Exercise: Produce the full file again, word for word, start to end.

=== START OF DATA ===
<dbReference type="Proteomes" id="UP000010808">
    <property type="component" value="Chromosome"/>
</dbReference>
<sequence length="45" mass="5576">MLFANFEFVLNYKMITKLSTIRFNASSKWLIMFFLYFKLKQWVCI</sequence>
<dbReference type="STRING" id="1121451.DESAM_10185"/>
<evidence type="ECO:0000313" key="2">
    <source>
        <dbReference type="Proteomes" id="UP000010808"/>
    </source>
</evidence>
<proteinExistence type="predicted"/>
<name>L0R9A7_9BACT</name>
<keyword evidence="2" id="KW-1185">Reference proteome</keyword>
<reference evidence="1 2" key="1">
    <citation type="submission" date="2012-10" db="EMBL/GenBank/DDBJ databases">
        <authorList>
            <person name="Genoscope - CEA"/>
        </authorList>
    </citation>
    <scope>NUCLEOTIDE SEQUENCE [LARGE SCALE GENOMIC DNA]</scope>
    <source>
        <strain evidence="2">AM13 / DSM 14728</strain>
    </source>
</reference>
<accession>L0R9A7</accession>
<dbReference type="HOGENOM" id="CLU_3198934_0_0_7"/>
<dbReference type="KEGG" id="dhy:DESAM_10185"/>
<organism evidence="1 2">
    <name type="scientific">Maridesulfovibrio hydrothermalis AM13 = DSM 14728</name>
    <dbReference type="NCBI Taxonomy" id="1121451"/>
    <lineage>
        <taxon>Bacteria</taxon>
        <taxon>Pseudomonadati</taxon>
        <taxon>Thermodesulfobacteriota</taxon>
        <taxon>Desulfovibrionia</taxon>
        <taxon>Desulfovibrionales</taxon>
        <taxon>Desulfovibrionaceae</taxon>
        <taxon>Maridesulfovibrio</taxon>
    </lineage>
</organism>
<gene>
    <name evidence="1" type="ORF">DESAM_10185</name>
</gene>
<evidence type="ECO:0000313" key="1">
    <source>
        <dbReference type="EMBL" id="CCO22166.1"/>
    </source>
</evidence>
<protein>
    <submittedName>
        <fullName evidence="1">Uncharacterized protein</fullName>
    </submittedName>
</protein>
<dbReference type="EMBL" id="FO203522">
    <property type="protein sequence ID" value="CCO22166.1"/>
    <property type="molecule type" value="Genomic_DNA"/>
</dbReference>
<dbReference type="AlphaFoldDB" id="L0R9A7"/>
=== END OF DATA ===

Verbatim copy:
<dbReference type="Proteomes" id="UP000010808">
    <property type="component" value="Chromosome"/>
</dbReference>
<sequence length="45" mass="5576">MLFANFEFVLNYKMITKLSTIRFNASSKWLIMFFLYFKLKQWVCI</sequence>
<dbReference type="STRING" id="1121451.DESAM_10185"/>
<evidence type="ECO:0000313" key="2">
    <source>
        <dbReference type="Proteomes" id="UP000010808"/>
    </source>
</evidence>
<proteinExistence type="predicted"/>
<name>L0R9A7_9BACT</name>
<keyword evidence="2" id="KW-1185">Reference proteome</keyword>
<reference evidence="1 2" key="1">
    <citation type="submission" date="2012-10" db="EMBL/GenBank/DDBJ databases">
        <authorList>
            <person name="Genoscope - CEA"/>
        </authorList>
    </citation>
    <scope>NUCLEOTIDE SEQUENCE [LARGE SCALE GENOMIC DNA]</scope>
    <source>
        <strain evidence="2">AM13 / DSM 14728</strain>
    </source>
</reference>
<accession>L0R9A7</accession>
<dbReference type="HOGENOM" id="CLU_3198934_0_0_7"/>
<dbReference type="KEGG" id="dhy:DESAM_10185"/>
<organism evidence="1 2">
    <name type="scientific">Maridesulfovibrio hydrothermalis AM13 = DSM 14728</name>
    <dbReference type="NCBI Taxonomy" id="1121451"/>
    <lineage>
        <taxon>Bacteria</taxon>
        <taxon>Pseudomonadati</taxon>
        <taxon>Thermodesulfobacteriota</taxon>
        <taxon>Desulfovibrionia</taxon>
        <taxon>Desulfovibrionales</taxon>
        <taxon>Desulfovibrionaceae</taxon>
        <taxon>Maridesulfovibrio</taxon>
    </lineage>
</organism>
<gene>
    <name evidence="1" type="ORF">DESAM_10185</name>
</gene>
<evidence type="ECO:0000313" key="1">
    <source>
        <dbReference type="EMBL" id="CCO22166.1"/>
    </source>
</evidence>
<protein>
    <submittedName>
        <fullName evidence="1">Uncharacterized protein</fullName>
    </submittedName>
</protein>
<dbReference type="EMBL" id="FO203522">
    <property type="protein sequence ID" value="CCO22166.1"/>
    <property type="molecule type" value="Genomic_DNA"/>
</dbReference>
<dbReference type="AlphaFoldDB" id="L0R9A7"/>